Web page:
Notice, the language of “gathered” which is common through this chapter of the Confession. The idea of a simulated gathering simply does not measure up. God has designed the worship of God’s people in such a way that the limitations of technology cannot properly fulfill it.

So, when this pandemic comes to a close and we are able to once again reassemble together as a church—pastors must do the work of properly disassembling the virtual communities, turning off the Zoom virtual backgrounds, and assembling together in a room where we will be capable of engaging in worship the way God designed it from the very beginning.

Until then, remember words matter. Virtual church is not real church at all. Until we gather again, let’s engage in literal worship and long for the day when we can meet together as a literal church.

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Author No-Virtual-Church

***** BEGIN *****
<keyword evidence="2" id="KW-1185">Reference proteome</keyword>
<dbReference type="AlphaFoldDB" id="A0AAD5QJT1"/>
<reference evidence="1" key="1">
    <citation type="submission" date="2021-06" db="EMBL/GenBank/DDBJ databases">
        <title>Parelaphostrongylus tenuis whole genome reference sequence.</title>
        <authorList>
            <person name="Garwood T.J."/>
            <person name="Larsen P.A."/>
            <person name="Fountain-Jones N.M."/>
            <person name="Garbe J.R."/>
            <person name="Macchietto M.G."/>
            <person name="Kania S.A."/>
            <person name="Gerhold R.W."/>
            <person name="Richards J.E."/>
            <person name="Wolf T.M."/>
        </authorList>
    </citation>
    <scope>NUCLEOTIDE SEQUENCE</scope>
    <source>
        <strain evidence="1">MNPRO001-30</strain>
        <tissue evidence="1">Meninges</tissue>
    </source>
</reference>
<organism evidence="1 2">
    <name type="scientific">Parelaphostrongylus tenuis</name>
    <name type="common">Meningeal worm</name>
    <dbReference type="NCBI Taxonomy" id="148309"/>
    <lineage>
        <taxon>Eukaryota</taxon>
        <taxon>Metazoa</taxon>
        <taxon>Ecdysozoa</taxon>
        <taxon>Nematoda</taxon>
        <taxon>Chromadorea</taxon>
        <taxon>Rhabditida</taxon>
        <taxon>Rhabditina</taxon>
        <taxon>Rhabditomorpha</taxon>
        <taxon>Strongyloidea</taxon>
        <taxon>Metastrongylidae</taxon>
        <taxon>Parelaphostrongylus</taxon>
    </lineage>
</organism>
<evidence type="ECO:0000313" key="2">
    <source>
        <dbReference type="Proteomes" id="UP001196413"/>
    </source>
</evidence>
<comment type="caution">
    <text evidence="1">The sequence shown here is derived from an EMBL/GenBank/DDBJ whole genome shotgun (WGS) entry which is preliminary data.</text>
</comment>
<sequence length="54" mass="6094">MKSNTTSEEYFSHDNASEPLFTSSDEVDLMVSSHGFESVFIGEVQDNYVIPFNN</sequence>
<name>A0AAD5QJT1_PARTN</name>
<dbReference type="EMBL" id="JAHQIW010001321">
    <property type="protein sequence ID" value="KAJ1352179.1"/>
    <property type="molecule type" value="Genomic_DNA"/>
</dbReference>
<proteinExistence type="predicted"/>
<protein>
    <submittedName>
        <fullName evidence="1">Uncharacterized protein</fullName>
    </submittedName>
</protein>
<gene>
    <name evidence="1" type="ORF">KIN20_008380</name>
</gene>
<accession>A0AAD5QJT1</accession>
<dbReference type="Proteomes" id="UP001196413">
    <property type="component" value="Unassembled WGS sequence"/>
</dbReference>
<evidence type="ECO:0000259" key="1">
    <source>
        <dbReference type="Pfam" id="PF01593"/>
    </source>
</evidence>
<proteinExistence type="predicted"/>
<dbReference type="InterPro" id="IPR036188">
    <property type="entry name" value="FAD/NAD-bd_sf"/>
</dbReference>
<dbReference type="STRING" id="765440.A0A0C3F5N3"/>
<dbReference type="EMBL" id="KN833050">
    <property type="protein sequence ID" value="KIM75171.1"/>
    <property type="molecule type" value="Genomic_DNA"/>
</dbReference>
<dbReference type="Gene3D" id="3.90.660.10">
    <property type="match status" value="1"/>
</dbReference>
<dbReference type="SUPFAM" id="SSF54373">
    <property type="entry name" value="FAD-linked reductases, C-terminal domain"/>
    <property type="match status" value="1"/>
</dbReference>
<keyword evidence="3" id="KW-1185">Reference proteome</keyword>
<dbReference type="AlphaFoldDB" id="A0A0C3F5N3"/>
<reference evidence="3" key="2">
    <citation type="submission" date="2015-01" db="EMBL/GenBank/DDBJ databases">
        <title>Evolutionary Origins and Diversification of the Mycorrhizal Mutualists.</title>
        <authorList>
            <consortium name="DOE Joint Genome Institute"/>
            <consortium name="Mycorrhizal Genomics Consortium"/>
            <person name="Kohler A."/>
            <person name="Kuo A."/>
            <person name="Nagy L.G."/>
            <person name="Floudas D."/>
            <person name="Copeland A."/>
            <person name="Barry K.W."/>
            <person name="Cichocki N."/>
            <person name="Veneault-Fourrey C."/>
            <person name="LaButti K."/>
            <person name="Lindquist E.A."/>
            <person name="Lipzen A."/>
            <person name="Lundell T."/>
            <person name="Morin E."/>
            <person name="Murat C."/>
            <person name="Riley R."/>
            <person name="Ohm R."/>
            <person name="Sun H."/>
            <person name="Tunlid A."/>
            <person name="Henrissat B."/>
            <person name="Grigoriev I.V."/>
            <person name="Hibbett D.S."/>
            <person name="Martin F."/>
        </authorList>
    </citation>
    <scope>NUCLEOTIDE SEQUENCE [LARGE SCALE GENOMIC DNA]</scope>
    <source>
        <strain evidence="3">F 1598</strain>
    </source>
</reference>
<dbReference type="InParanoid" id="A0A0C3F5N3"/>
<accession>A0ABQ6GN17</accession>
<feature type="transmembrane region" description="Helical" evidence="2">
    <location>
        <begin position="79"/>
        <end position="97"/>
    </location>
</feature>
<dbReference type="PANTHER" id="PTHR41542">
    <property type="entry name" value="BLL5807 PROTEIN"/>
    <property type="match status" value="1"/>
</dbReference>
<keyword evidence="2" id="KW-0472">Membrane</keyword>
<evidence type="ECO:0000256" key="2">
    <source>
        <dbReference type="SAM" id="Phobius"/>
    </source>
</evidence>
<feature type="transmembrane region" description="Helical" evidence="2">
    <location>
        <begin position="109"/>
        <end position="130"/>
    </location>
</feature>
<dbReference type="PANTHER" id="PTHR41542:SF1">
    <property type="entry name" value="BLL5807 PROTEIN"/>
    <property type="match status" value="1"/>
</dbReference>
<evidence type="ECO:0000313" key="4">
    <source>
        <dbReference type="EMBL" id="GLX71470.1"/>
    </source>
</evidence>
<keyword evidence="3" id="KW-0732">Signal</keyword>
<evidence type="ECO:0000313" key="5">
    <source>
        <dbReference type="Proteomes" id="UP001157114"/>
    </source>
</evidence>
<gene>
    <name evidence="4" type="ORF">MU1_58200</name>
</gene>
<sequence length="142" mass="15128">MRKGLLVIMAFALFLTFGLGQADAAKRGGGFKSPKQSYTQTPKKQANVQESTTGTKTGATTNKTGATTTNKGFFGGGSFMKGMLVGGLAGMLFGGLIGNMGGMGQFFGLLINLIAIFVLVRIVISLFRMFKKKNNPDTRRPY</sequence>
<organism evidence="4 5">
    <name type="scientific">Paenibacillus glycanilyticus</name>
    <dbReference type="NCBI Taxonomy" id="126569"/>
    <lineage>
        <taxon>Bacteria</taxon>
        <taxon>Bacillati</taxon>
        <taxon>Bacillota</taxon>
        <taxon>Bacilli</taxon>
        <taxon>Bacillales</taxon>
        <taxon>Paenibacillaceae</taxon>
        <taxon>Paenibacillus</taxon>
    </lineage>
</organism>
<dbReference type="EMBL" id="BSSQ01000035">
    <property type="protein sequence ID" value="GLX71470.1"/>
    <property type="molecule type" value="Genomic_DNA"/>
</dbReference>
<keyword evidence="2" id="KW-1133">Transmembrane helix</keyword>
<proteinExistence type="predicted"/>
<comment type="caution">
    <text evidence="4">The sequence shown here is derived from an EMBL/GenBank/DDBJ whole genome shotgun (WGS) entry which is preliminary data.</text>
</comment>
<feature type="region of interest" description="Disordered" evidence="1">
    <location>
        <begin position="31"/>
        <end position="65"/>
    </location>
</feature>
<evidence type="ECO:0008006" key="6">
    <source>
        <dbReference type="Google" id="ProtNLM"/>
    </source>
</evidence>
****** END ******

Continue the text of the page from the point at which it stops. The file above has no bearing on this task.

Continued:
Josh Buice

Pastor Pray's Mill Baptist Church

Josh Buice is the founder and president of G3 Ministries and serves as the pastor of Pray's Mill Baptist Church on the westside of Atlanta. He is married to Kari and they have four children, Karis, John Mark, Kalli, and Judson. Additionally, he serves as Assistant Professor of Preaching at Grace Bible Theological Seminary. He enjoys theology, preaching, church history, and has a firm commitment to the local church. He also enjoys many sports and the outdoors, including long distance running and high country hunting. He has been writing on Delivered by Grace since he was in seminary and it has expanded with a large readership through the years.